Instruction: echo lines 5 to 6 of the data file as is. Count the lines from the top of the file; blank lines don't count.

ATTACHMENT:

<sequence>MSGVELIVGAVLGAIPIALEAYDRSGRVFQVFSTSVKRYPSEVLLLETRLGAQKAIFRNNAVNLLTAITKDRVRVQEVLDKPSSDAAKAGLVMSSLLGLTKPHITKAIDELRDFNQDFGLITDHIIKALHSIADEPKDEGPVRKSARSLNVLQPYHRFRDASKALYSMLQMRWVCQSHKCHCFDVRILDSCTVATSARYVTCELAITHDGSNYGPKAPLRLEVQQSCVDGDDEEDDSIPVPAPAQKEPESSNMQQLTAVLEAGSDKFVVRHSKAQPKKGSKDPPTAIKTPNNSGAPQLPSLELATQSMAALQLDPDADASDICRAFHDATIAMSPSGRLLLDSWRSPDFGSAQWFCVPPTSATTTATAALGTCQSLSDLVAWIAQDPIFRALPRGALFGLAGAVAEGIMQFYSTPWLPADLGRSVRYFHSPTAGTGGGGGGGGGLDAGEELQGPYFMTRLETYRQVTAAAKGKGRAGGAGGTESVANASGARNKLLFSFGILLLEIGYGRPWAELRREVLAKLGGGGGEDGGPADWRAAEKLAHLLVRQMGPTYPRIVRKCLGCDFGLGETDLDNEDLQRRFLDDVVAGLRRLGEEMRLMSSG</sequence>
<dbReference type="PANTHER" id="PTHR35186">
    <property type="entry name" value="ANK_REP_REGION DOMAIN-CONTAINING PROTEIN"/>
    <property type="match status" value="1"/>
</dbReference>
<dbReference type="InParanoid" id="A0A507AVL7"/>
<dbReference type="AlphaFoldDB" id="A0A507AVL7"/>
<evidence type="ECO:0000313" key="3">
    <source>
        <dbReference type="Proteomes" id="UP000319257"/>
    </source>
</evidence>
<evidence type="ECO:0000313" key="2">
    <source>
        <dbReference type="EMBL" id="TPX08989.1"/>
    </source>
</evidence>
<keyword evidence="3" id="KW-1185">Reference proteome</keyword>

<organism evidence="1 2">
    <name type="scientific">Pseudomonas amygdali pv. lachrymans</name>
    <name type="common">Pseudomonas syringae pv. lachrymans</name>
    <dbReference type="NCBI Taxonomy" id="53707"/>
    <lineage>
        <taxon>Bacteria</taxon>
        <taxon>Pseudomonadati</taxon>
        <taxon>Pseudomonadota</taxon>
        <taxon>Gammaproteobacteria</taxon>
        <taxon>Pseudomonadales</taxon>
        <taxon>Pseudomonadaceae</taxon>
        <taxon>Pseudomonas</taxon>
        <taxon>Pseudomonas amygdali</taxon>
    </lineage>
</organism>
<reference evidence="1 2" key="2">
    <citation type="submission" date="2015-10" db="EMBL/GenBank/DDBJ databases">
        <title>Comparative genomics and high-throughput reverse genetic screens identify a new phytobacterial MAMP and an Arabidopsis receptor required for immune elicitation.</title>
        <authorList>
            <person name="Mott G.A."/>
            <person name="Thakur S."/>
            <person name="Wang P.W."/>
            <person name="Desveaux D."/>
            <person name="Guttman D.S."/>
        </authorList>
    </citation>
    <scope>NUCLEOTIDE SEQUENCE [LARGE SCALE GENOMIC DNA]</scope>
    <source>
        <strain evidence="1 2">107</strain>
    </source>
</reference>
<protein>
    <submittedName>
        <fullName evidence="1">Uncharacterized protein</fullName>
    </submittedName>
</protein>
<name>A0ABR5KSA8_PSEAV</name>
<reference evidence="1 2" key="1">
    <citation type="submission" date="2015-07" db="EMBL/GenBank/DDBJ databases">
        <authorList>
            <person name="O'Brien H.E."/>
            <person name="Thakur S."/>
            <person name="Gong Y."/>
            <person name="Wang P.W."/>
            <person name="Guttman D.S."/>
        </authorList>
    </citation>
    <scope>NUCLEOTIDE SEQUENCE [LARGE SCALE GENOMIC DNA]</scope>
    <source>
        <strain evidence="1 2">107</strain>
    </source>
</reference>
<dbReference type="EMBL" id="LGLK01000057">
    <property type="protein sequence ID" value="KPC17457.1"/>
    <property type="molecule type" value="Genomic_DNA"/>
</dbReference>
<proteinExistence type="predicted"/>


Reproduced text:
</dbReference>
<dbReference type="InParanoid" id="A0A507AVL7"/>